AIPS HELP file for RSTOR in 31DEC18
As of Thu Jan 18 16:35:48 2018
RSTOR: Restores a CC file to an image with a gaussian beam.
INNAME Image name (name)
INCLASS Image name (class)
INSEQ 0.0 9999.0 Image name (seq. #)
INDISK 0.0 9.0 Image disk drive #
BLC 0.0 Used to specify plane.
Image with CC file appended
IN2NAME Image name (name)
IN2CLASS Image name (class)
IN2SEQ 0.0 9999.0 Image name (seq. #)
IN2DISK 0.0 9.0 Image disk drive #
INVERS 0.0 46655.0 CC file ver. no.
OUTNAME Image name (name)
OUTCLASS Image name (class)
OUTSEQ -1.0 9999.0 Image name (seq. #)
OUTDISK 0.0 9.0 Image disk drive #
NITER 0.0 Number of CLEAN components to
BMAJ * -999.9 FWHM(asec) maj. axis CLEAN
BMIN * -999.9 FWHM(asec) min. axis CLEAN
BPA * -360.0 360.0 CLEAN beam position angle
FACTOR Scale CCs by FACTOR
BADDISK -1.0 1000.0 Disks to avoid for scratch.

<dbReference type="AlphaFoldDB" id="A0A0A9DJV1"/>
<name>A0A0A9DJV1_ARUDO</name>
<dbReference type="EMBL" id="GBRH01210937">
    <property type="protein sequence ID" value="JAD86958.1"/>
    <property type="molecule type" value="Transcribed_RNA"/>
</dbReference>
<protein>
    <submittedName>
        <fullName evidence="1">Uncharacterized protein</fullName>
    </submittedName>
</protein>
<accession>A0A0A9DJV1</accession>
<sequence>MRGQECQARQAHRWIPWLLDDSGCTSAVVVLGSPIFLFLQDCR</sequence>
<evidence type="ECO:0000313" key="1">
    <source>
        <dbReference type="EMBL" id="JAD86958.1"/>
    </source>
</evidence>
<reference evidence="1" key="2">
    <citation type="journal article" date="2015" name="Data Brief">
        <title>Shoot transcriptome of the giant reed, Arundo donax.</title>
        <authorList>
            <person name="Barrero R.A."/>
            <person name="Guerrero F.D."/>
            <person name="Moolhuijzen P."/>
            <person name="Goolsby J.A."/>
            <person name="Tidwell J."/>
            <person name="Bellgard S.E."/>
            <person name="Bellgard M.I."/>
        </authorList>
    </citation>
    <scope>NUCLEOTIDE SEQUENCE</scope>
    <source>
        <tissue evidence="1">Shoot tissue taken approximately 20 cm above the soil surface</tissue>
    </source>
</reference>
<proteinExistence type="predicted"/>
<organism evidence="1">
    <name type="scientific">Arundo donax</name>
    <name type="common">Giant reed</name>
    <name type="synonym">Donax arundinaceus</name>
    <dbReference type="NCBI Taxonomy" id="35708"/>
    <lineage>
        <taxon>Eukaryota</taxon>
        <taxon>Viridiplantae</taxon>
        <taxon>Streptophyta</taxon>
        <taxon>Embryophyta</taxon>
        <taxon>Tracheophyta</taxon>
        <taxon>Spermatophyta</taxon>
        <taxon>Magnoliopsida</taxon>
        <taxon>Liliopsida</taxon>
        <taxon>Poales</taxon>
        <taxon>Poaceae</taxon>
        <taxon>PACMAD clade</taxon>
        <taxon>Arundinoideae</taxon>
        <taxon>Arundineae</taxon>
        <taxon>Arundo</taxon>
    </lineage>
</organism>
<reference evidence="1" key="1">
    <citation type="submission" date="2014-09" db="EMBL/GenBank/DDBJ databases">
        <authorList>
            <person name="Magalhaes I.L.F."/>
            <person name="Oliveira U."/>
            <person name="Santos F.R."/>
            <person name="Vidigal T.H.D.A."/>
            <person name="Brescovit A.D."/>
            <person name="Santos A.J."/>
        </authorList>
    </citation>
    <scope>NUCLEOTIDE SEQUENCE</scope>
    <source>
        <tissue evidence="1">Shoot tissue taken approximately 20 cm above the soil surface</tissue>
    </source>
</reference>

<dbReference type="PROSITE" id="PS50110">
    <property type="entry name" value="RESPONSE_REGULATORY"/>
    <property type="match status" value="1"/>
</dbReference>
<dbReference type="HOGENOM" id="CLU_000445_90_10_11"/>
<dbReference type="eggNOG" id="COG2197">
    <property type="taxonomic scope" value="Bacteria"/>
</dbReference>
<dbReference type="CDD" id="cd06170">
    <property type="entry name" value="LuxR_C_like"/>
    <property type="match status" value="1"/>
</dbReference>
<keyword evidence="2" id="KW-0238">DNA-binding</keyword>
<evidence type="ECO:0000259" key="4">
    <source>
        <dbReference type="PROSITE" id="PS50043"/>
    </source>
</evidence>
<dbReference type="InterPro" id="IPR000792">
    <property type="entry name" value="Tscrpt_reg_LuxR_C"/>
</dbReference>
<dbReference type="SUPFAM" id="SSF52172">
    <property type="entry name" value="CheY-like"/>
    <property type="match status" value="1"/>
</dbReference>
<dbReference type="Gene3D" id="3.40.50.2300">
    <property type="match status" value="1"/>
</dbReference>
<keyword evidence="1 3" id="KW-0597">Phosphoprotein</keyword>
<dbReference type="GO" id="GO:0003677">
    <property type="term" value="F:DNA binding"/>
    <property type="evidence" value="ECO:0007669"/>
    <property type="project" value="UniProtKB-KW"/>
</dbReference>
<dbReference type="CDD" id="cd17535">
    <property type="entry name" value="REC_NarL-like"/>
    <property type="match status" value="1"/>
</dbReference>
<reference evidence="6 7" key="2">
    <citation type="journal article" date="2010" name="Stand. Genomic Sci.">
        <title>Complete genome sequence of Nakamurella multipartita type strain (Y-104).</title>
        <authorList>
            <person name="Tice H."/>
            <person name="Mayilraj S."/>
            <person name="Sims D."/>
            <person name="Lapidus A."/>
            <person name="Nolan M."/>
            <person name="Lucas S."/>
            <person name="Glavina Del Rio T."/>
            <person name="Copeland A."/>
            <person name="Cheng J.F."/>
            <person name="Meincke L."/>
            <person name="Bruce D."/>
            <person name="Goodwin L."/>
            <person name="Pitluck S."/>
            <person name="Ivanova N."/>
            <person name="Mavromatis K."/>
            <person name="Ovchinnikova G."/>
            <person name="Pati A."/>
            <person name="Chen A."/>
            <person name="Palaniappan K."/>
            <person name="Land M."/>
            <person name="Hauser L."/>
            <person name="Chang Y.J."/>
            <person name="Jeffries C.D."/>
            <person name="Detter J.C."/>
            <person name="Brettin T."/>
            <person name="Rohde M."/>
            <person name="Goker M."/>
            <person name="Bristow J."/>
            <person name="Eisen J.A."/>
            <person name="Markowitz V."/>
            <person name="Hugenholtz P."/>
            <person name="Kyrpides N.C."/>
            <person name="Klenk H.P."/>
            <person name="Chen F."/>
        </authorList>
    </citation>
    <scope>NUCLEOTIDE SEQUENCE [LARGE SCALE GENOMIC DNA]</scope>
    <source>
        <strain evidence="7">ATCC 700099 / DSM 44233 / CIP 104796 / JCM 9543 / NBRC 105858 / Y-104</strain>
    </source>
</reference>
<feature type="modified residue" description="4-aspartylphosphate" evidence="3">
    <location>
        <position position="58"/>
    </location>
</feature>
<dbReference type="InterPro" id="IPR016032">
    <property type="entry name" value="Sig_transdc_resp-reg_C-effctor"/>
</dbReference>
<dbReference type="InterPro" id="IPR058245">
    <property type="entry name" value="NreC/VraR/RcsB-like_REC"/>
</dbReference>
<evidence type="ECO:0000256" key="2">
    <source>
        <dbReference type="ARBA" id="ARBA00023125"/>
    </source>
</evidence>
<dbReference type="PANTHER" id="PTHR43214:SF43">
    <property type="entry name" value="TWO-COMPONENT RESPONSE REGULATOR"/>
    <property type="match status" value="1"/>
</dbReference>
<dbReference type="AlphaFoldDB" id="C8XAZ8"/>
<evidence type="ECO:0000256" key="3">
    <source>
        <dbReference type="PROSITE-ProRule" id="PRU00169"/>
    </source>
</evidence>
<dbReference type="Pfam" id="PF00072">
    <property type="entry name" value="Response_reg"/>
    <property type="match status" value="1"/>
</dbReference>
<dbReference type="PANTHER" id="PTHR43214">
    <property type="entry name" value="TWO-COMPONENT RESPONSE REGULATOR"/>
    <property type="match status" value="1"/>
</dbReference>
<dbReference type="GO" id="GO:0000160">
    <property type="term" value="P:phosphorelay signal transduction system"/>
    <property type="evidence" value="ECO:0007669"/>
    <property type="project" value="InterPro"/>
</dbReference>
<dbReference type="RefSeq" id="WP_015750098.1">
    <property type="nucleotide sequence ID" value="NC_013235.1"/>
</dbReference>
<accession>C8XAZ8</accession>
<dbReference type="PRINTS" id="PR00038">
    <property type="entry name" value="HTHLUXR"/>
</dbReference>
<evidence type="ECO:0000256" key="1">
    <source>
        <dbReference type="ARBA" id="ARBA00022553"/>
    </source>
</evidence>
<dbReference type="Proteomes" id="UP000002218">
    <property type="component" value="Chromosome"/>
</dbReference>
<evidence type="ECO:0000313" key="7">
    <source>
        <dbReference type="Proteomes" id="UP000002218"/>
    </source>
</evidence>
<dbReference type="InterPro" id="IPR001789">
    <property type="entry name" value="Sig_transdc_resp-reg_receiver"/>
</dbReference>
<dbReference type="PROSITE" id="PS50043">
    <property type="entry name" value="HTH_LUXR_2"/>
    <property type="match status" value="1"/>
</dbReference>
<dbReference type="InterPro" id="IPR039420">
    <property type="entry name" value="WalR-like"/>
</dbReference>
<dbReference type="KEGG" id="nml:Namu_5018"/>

Use: RSTOR does an AP-based restoration of a CC file to a map.
It is basically a gutted version of APCLN. The CC file
is copied from the second input map (which may be the
same as the first input map) to the output.
A single plane in a cube may be processed per run; the
resulting restored image will be put in the corresponding
plane of the output image. Other planes in the output
image will not be affected, i.e. will contain garbage on
the initial run. For cubes, the CC file on the output map
will have a version number equal to the plane number (i.e.
BLC(3)). When several runs of RSTOR are made to restore a
cube be sure to completely specify the output image, and
also correctly specify the input CC file.
RSTOR does not support TELL or TV options.
INNAME......The input map image name. Standard defaults.
INCLASS.....The input map image class. Standard defaults.
INSEQ.......The input map image sequence number. 0 => high
INDISK......The input map image disk drive no. 0 => any
BLC.........The third and higher dimensions are used to
specify the plane in the input and output
images to be processed. NOTE: process in
increasing plane number.
IN2NAME.....The image name for the CC file. blank => actual
INNAME, otherwise standard defaults.
IN2CLASS....The CC image class. Blank => actual INCLASS.